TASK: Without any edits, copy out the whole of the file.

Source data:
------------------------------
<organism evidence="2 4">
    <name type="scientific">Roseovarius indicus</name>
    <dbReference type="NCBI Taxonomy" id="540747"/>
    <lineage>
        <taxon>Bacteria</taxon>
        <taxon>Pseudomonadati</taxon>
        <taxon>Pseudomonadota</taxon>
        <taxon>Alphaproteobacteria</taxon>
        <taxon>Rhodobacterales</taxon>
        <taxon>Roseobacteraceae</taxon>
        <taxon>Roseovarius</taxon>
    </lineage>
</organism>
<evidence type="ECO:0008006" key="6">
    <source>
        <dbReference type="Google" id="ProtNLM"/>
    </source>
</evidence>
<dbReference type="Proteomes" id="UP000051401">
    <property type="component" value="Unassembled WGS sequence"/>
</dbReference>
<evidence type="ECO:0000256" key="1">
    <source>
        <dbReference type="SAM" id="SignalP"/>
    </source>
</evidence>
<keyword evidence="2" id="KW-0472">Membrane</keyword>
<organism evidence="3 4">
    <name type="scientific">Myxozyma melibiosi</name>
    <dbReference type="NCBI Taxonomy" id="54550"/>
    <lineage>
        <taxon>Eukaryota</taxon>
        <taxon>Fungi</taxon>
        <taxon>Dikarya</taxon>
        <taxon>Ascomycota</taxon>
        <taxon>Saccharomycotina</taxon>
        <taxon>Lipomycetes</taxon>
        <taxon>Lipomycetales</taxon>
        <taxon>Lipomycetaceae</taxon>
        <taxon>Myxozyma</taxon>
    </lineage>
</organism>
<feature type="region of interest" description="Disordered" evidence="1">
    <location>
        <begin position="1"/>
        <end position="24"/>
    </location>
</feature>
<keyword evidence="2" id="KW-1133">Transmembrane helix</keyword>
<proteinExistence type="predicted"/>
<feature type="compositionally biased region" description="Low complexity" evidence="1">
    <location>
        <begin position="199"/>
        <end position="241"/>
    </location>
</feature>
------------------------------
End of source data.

<organism evidence="2 4">
    <name type="scientific">Roseovarius indicus</name>
    <dbReference type="NCBI Taxonomy" id="540747"/>
    <lineage>
        <taxon>Bacteria</taxon>
        <taxon>Pseudomonadati</taxon>
        <taxon>Pseudomonadota</taxon>
        <taxon>Alphaproteobacteria</taxon>
        <taxon>Rhodobacterales</taxon>
        <taxon>Roseobacteraceae</taxon>
        <taxon>Roseovarius</taxon>
    </lineage>
</organism>
<evidence type="ECO:0008006" key="6">
    <source>
        <dbReference type="Google" id="ProtNLM"/>
    </source>
</evidence>
<dbReference type="Proteomes" id="UP000051401">
    <property type="component" value="Unassembled WGS sequence"/>
</dbReference>
<evidence type="ECO:0000256" key="1">
    <source>
        <dbReference type="SAM" id="SignalP"/>
    </source>
</evidence>
<keyword evidence="2" id="KW-0472">Membrane</keyword>
<organism evidence="3 4">
    <name type="scientific">Myxozyma melibiosi</name>
    <dbReference type="NCBI Taxonomy" id="54550"/>
    <lineage>
        <taxon>Eukaryota</taxon>
        <taxon>Fungi</taxon>
        <taxon>Dikarya</taxon>
        <taxon>Ascomycota</taxon>
        <taxon>Saccharomycotina</taxon>
        <taxon>Lipomycetes</taxon>
        <taxon>Lipomycetales</taxon>
        <taxon>Lipomycetaceae</taxon>
        <taxon>Myxozyma</taxon>
    </lineage>
</organism>
<feature type="region of interest" description="Disordered" evidence="1">
    <location>
        <begin position="1"/>
        <end position="24"/>
    </location>
</feature>
<keyword evidence="2" id="KW-1133">Transmembrane helix</keyword>
<proteinExistence type="predicted"/>
<feature type="compositionally biased region" description="Low complexity" evidence="1">
    <location>
        <begin position="199"/>
        <end position="241"/>
    </location>
</feature>